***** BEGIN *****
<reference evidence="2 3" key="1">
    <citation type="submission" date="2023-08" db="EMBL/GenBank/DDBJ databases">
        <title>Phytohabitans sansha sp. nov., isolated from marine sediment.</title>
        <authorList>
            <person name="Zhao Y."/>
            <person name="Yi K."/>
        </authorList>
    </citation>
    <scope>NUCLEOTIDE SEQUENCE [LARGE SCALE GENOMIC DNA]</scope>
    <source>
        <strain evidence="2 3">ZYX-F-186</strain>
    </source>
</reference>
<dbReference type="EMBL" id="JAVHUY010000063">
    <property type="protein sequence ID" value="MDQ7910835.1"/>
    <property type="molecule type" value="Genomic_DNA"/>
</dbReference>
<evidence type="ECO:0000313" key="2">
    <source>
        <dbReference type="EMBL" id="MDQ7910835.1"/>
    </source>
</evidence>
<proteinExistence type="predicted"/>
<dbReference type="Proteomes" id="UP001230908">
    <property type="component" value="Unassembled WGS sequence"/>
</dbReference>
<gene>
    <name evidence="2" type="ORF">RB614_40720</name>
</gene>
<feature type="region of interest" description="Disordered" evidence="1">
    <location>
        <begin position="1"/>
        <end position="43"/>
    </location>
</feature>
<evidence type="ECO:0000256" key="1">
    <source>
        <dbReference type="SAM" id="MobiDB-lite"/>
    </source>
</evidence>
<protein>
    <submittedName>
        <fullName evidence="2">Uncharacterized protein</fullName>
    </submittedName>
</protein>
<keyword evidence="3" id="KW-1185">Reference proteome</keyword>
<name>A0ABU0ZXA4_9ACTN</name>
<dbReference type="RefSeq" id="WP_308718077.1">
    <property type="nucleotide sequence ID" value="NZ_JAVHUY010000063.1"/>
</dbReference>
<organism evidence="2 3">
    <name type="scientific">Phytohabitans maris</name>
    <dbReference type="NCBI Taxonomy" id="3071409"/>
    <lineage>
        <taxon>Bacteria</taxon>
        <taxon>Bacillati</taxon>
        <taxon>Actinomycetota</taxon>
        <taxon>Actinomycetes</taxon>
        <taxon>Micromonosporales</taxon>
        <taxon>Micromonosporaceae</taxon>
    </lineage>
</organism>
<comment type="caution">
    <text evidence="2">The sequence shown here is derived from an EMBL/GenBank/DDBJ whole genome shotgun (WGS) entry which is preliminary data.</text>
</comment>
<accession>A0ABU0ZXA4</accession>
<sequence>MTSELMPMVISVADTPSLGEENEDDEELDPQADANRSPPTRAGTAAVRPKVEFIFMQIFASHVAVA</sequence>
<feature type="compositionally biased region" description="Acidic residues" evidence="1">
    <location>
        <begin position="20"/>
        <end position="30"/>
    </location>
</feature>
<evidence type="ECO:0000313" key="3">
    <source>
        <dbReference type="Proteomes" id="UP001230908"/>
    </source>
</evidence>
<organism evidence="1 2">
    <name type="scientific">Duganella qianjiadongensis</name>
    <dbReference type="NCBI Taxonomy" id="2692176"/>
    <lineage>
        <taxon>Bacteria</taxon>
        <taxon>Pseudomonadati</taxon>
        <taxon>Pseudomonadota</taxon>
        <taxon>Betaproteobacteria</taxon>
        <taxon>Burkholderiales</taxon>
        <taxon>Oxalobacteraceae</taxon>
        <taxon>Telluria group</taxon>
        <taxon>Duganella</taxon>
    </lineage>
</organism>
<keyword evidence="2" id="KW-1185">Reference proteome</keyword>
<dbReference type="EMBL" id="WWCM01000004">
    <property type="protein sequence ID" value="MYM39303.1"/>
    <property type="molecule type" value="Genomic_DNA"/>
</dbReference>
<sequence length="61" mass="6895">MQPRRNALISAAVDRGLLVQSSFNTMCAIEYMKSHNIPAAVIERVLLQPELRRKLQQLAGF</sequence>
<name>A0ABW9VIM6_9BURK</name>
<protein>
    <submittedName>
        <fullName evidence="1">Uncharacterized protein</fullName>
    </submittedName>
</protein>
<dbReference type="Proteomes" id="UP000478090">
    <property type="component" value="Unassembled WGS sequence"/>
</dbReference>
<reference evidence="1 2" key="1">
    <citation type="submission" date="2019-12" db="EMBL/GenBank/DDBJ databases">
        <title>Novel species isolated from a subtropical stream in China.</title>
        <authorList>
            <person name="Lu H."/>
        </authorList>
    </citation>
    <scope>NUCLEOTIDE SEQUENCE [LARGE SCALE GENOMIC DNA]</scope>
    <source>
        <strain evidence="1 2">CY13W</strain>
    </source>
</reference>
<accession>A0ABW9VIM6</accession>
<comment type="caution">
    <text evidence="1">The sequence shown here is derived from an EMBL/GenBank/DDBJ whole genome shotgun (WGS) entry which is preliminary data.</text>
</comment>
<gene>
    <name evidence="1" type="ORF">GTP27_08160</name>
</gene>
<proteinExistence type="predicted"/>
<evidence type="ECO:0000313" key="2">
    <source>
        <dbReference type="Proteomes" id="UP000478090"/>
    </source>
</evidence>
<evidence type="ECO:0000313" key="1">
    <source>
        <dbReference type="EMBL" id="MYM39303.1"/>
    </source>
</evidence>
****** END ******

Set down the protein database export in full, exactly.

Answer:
<reference evidence="2 3" key="1">
    <citation type="submission" date="2023-08" db="EMBL/GenBank/DDBJ databases">
        <title>Phytohabitans sansha sp. nov., isolated from marine sediment.</title>
        <authorList>
            <person name="Zhao Y."/>
            <person name="Yi K."/>
        </authorList>
    </citation>
    <scope>NUCLEOTIDE SEQUENCE [LARGE SCALE GENOMIC DNA]</scope>
    <source>
        <strain evidence="2 3">ZYX-F-186</strain>
    </source>
</reference>
<dbReference type="EMBL" id="JAVHUY010000063">
    <property type="protein sequence ID" value="MDQ7910835.1"/>
    <property type="molecule type" value="Genomic_DNA"/>
</dbReference>
<evidence type="ECO:0000313" key="2">
    <source>
        <dbReference type="EMBL" id="MDQ7910835.1"/>
    </source>
</evidence>
<proteinExistence type="predicted"/>
<dbReference type="Proteomes" id="UP001230908">
    <property type="component" value="Unassembled WGS sequence"/>
</dbReference>
<gene>
    <name evidence="2" type="ORF">RB614_40720</name>
</gene>
<feature type="region of interest" description="Disordered" evidence="1">
    <location>
        <begin position="1"/>
        <end position="43"/>
    </location>
</feature>
<evidence type="ECO:0000256" key="1">
    <source>
        <dbReference type="SAM" id="MobiDB-lite"/>
    </source>
</evidence>
<protein>
    <submittedName>
        <fullName evidence="2">Uncharacterized protein</fullName>
    </submittedName>
</protein>
<keyword evidence="3" id="KW-1185">Reference proteome</keyword>
<name>A0ABU0ZXA4_9ACTN</name>
<dbReference type="RefSeq" id="WP_308718077.1">
    <property type="nucleotide sequence ID" value="NZ_JAVHUY010000063.1"/>
</dbReference>
<organism evidence="2 3">
    <name type="scientific">Phytohabitans maris</name>
    <dbReference type="NCBI Taxonomy" id="3071409"/>
    <lineage>
        <taxon>Bacteria</taxon>
        <taxon>Bacillati</taxon>
        <taxon>Actinomycetota</taxon>
        <taxon>Actinomycetes</taxon>
        <taxon>Micromonosporales</taxon>
        <taxon>Micromonosporaceae</taxon>
    </lineage>
</organism>
<comment type="caution">
    <text evidence="2">The sequence shown here is derived from an EMBL/GenBank/DDBJ whole genome shotgun (WGS) entry which is preliminary data.</text>
</comment>
<accession>A0ABU0ZXA4</accession>
<sequence>MTSELMPMVISVADTPSLGEENEDDEELDPQADANRSPPTRAGTAAVRPKVEFIFMQIFASHVAVA</sequence>
<feature type="compositionally biased region" description="Acidic residues" evidence="1">
    <location>
        <begin position="20"/>
        <end position="30"/>
    </location>
</feature>
<evidence type="ECO:0000313" key="3">
    <source>
        <dbReference type="Proteomes" id="UP001230908"/>
    </source>
</evidence>
<organism evidence="1 2">
    <name type="scientific">Duganella qianjiadongensis</name>
    <dbReference type="NCBI Taxonomy" id="2692176"/>
    <lineage>
        <taxon>Bacteria</taxon>
        <taxon>Pseudomonadati</taxon>
        <taxon>Pseudomonadota</taxon>
        <taxon>Betaproteobacteria</taxon>
        <taxon>Burkholderiales</taxon>
        <taxon>Oxalobacteraceae</taxon>
        <taxon>Telluria group</taxon>
        <taxon>Duganella</taxon>
    </lineage>
</organism>
<keyword evidence="2" id="KW-1185">Reference proteome</keyword>
<dbReference type="EMBL" id="WWCM01000004">
    <property type="protein sequence ID" value="MYM39303.1"/>
    <property type="molecule type" value="Genomic_DNA"/>
</dbReference>
<sequence length="61" mass="6895">MQPRRNALISAAVDRGLLVQSSFNTMCAIEYMKSHNIPAAVIERVLLQPELRRKLQQLAGF</sequence>
<name>A0ABW9VIM6_9BURK</name>
<protein>
    <submittedName>
        <fullName evidence="1">Uncharacterized protein</fullName>
    </submittedName>
</protein>
<dbReference type="Proteomes" id="UP000478090">
    <property type="component" value="Unassembled WGS sequence"/>
</dbReference>
<reference evidence="1 2" key="1">
    <citation type="submission" date="2019-12" db="EMBL/GenBank/DDBJ databases">
        <title>Novel species isolated from a subtropical stream in China.</title>
        <authorList>
            <person name="Lu H."/>
        </authorList>
    </citation>
    <scope>NUCLEOTIDE SEQUENCE [LARGE SCALE GENOMIC DNA]</scope>
    <source>
        <strain evidence="1 2">CY13W</strain>
    </source>
</reference>
<accession>A0ABW9VIM6</accession>
<comment type="caution">
    <text evidence="1">The sequence shown here is derived from an EMBL/GenBank/DDBJ whole genome shotgun (WGS) entry which is preliminary data.</text>
</comment>
<gene>
    <name evidence="1" type="ORF">GTP27_08160</name>
</gene>
<proteinExistence type="predicted"/>
<evidence type="ECO:0000313" key="2">
    <source>
        <dbReference type="Proteomes" id="UP000478090"/>
    </source>
</evidence>
<evidence type="ECO:0000313" key="1">
    <source>
        <dbReference type="EMBL" id="MYM39303.1"/>
    </source>
</evidence>